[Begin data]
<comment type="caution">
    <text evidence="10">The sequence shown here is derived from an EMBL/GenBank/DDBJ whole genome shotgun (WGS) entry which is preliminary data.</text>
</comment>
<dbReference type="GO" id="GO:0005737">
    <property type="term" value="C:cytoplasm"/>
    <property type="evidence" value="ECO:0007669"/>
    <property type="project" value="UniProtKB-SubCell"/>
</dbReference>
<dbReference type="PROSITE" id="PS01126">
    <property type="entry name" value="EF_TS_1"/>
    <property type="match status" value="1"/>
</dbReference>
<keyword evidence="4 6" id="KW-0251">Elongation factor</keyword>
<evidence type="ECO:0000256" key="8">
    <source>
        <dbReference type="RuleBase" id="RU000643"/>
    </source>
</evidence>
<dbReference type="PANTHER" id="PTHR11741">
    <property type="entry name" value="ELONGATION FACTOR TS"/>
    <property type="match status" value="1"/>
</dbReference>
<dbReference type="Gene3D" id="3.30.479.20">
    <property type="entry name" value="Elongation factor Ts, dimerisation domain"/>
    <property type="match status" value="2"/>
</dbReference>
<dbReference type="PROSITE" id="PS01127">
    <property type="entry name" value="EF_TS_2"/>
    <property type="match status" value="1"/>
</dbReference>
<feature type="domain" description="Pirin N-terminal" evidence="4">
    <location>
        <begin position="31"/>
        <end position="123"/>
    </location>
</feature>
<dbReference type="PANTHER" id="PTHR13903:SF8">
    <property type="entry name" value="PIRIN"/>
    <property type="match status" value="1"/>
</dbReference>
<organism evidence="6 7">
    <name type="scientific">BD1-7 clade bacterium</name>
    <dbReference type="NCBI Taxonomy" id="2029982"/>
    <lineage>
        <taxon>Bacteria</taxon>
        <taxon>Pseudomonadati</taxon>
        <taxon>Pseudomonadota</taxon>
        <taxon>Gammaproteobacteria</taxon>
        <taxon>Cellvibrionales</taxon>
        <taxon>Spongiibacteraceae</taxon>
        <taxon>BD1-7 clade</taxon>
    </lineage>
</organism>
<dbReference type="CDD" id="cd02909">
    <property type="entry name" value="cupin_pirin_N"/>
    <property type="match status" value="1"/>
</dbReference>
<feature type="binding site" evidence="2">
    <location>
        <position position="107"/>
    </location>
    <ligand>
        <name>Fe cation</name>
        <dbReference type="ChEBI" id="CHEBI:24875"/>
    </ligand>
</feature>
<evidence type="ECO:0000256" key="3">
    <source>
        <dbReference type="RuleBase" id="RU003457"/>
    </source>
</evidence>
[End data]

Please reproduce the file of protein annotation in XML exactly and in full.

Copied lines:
<comment type="caution">
    <text evidence="10">The sequence shown here is derived from an EMBL/GenBank/DDBJ whole genome shotgun (WGS) entry which is preliminary data.</text>
</comment>
<dbReference type="GO" id="GO:0005737">
    <property type="term" value="C:cytoplasm"/>
    <property type="evidence" value="ECO:0007669"/>
    <property type="project" value="UniProtKB-SubCell"/>
</dbReference>
<dbReference type="PROSITE" id="PS01126">
    <property type="entry name" value="EF_TS_1"/>
    <property type="match status" value="1"/>
</dbReference>
<keyword evidence="4 6" id="KW-0251">Elongation factor</keyword>
<evidence type="ECO:0000256" key="8">
    <source>
        <dbReference type="RuleBase" id="RU000643"/>
    </source>
</evidence>
<dbReference type="PANTHER" id="PTHR11741">
    <property type="entry name" value="ELONGATION FACTOR TS"/>
    <property type="match status" value="1"/>
</dbReference>
<dbReference type="Gene3D" id="3.30.479.20">
    <property type="entry name" value="Elongation factor Ts, dimerisation domain"/>
    <property type="match status" value="2"/>
</dbReference>
<dbReference type="PROSITE" id="PS01127">
    <property type="entry name" value="EF_TS_2"/>
    <property type="match status" value="1"/>
</dbReference>
<feature type="domain" description="Pirin N-terminal" evidence="4">
    <location>
        <begin position="31"/>
        <end position="123"/>
    </location>
</feature>
<dbReference type="PANTHER" id="PTHR13903:SF8">
    <property type="entry name" value="PIRIN"/>
    <property type="match status" value="1"/>
</dbReference>
<organism evidence="6 7">
    <name type="scientific">BD1-7 clade bacterium</name>
    <dbReference type="NCBI Taxonomy" id="2029982"/>
    <lineage>
        <taxon>Bacteria</taxon>
        <taxon>Pseudomonadati</taxon>
        <taxon>Pseudomonadota</taxon>
        <taxon>Gammaproteobacteria</taxon>
        <taxon>Cellvibrionales</taxon>
        <taxon>Spongiibacteraceae</taxon>
        <taxon>BD1-7 clade</taxon>
    </lineage>
</organism>
<dbReference type="CDD" id="cd02909">
    <property type="entry name" value="cupin_pirin_N"/>
    <property type="match status" value="1"/>
</dbReference>
<feature type="binding site" evidence="2">
    <location>
        <position position="107"/>
    </location>
    <ligand>
        <name>Fe cation</name>
        <dbReference type="ChEBI" id="CHEBI:24875"/>
    </ligand>
</feature>
<evidence type="ECO:0000256" key="3">
    <source>
        <dbReference type="RuleBase" id="RU003457"/>
    </source>
</evidence>